0TTAWA -- Canadian National president and chief executive Paul Tellier called for the federal and provincial governments to give up railroad fuel tax revenues and offer tax credits to shippers who switch from trucks to rail. In a speech to the Canadian Club, Paul Tellier proposed 'a new Road Relief and Shipper Tax Credit to encourage shippers to take freight off the highways and put it on rail.'
Under Tellier's plan, shippers would receive what he called 'government diversion credits' from the C$160 million that CN and CP pay to the federal and provincial governments in fuel taxes each year,'Producers and manufacturers could then be encouraged to re-engineer their processes to optimize the use of railroad transportation,' he said.
The federal government collects about C$60 million ($38.7 million) and the provincial governments about C$100 million ($64.5 million) annually, he said.
In response to media questioning later, Tellier said the idea would not include credits for grain and other shippers who might include the Great Lakes-St. Lawrence Seaway system.
The marine shipping industry is pressing the federal government to alter current freight rate and other transportation policy so that the Lakes-Seaway system might charge shippers less and take trucks off highways in the industrial provinces of Ontario and Quebec. They say regulated grain freight rates in Western enable the railways to charge lower rates from the head of the Lakes eastward.
Tellier denied that. 'We are charging what the market can bear,' he said. 'Rail transportation in this country is not subsidized to any extent whatsoever.'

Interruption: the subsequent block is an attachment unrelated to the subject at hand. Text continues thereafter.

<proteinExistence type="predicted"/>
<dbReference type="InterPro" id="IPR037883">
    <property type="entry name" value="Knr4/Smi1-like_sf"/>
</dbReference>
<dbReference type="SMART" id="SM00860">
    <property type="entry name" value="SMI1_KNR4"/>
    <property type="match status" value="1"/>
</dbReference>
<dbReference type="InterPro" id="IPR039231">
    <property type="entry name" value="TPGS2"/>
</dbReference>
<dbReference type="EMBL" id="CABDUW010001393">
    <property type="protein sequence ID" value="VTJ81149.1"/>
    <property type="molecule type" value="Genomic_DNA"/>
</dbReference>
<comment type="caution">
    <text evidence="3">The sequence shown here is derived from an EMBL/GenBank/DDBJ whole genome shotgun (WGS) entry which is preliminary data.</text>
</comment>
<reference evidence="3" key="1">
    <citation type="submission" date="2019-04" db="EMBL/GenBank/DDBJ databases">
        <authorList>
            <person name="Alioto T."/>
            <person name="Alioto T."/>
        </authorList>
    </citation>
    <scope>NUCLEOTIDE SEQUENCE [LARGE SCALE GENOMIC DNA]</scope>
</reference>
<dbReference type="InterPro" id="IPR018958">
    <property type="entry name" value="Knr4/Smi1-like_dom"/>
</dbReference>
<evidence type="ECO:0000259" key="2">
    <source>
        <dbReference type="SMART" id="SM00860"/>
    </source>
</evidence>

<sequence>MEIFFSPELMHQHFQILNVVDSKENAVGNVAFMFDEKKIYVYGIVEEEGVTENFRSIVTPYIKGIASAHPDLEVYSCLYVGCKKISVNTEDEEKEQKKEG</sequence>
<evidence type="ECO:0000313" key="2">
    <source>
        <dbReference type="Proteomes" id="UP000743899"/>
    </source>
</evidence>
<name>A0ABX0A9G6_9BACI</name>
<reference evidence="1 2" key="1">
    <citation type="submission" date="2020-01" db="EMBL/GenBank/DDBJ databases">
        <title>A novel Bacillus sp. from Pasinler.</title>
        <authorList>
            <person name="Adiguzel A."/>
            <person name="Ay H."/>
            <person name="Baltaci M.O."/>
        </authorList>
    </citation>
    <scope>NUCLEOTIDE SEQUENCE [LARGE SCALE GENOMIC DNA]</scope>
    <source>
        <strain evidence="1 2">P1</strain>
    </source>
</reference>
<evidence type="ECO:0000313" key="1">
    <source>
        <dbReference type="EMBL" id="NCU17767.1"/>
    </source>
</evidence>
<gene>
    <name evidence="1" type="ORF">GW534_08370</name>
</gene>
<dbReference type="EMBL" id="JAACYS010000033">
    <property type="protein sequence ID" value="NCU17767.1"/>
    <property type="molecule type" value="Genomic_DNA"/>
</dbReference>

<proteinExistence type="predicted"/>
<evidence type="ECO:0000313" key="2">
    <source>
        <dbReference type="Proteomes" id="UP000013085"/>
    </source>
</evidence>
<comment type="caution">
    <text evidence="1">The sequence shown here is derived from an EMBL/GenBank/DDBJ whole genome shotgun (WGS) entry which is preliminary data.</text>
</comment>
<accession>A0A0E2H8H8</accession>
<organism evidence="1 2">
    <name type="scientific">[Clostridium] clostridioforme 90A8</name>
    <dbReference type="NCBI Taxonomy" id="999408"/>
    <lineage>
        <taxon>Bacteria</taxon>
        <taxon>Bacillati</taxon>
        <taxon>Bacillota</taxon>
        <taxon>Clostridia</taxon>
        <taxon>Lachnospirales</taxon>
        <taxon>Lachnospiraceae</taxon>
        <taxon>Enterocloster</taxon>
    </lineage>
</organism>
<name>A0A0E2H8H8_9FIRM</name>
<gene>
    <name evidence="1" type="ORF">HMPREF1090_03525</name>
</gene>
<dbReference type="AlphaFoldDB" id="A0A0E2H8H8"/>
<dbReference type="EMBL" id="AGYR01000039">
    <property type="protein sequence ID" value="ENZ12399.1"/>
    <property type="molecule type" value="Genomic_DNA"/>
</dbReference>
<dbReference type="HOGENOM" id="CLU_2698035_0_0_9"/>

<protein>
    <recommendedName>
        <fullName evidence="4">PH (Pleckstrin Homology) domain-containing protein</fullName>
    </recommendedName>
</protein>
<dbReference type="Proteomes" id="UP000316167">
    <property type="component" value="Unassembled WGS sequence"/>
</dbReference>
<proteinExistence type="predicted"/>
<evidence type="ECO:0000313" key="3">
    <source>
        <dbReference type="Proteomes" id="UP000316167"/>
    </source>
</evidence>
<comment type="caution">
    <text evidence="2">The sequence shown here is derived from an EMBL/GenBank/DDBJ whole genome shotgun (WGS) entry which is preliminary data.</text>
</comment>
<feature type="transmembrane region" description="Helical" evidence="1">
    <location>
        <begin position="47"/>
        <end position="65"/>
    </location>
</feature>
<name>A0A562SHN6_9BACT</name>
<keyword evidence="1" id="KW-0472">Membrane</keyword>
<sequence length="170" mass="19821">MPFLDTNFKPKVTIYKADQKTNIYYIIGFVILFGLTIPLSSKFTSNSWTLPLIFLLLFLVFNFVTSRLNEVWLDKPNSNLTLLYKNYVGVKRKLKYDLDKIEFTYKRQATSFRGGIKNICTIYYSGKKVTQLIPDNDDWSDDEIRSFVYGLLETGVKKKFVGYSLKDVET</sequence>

In his speech, Tellier said governments would lose no money, because they would save even more on highway maintenance and construction each year.
Tellier said his proposal could divert 100 million metric tons of freight from trucks every year, or 'the equivalent of about three million truckloads.'
'This proposal is not anti-truck,' he insisted. Under distances of 600 miles, trucks would continue to provide the best service to shippers. Over 600 miles, trains would do better for shippers, and trucking companies should either piggyback on CN and CP trains or turn their containers over to the trains, he said.
Shippers would not only get tax credits for shifting, as well as 'an immediate 10-15% reduction in freight rates that shows how much cheaper rail is over truck.'
Rail in Canada is about 300nder-used, Tellier said, because trucking pays lower fuel taxes, has better capital cost allowances for equipment, and gets other government-provided advantages.